"The Road Years" picks up the story at that exciting point, with the greenlighting of what would become "Rick Mercer Report". Plans for the show, of course, included political satire and Rick’s patented rants. But Rick and his partner, Gerald Lunz, were also determined to do something that comedy tends to avoid as too they would emphasize the positive. Rick would travel from coast to coast to coast in search of everything that’s best about Canada, especially its people. He found a lot to celebrate, naturally, and was rewarded with a huge audience and a run of 15 seasons.
"The Road Years" tells the inside story of that stupendous success. A time when Rick was heading to another town - or military base, sports centre, national park - to try dogsledding, chainsaw carving, and bear tagging; hang from a harness (a lot); ride the “Train of Death;” plus countless other joyous and/or reckless assignments.
Added to the mix were encounters with the country’s great. Every living prime minister. Rock and roll royalty from Rush to Randy Bachman. Olympians and Paralympians. A skinny-dipping Bob Rae. And Jann Arden, of course, who gets a chapter to herself. Along the way he even found the time to visit several countries in Africa and co-found and champion the charity Spread the Net, which has gone on to protect the lives of millions.
I like reading bios/autobios and I like Rick Mercer so that's why this book caught my eye. I'd read Talking to Canadians and this one picks up where that left off ... with the start of Rick Mercer Report, which ran from 2004 to 2018.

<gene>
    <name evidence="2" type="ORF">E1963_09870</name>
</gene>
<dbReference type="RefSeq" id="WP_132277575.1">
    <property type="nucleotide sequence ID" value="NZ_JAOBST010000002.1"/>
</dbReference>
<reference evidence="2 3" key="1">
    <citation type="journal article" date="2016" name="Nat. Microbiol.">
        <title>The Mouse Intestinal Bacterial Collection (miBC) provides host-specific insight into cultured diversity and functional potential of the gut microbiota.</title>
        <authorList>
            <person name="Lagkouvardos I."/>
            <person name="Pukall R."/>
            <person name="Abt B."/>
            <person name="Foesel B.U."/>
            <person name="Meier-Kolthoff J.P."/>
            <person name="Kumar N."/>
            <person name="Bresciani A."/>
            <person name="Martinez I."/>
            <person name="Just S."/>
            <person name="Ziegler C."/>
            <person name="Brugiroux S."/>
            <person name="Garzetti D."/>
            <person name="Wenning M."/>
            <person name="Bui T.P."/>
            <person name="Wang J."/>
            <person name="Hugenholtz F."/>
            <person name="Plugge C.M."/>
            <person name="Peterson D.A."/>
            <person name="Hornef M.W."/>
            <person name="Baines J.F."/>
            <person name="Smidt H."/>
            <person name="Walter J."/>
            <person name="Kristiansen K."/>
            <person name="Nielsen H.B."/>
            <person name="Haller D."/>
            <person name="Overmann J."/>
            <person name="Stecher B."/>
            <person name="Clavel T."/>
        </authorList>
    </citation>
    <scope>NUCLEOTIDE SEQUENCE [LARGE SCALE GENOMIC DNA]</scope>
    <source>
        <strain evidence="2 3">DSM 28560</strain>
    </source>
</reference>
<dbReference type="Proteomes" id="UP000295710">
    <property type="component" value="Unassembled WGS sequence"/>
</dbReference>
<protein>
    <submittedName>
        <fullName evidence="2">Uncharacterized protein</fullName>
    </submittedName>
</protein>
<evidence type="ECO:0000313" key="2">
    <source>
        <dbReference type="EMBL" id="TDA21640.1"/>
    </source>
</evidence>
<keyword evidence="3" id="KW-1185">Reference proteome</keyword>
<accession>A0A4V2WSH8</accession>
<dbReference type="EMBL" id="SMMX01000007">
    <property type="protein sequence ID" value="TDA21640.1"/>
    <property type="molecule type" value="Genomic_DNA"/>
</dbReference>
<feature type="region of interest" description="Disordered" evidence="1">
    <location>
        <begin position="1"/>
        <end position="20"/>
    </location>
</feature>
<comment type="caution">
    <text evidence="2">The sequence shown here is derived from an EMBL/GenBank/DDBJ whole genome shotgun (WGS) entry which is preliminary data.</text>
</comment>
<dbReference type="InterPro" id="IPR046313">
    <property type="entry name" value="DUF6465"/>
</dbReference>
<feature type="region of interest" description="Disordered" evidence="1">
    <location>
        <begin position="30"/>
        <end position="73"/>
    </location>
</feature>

I liked Rick Mercer Report. With that show, Rick accomplished what he set out to do when he created it ... he got to see a lot of Canada, meet and hang with many Canadians (ordinary folks and famous people) and experience exciting things that many of us will never get the opportunity to. Obviously not all the shows could be discussed but many were highlighted and I found myself heading to YouTube to rewatch segments he talked about ... like tobogganing with Geddy Lee, spending the night when Stephen Harper was prime minister, fishing with Bob Rae, indoor skydiving with Alex Lifeson and more.
I liked the writing style. Rick was honest about what he thought of people, especially politicians, and he was usually amusing ... I could "hear" his voice in the writing. There were colour pictures at the end from some of the segments in the show.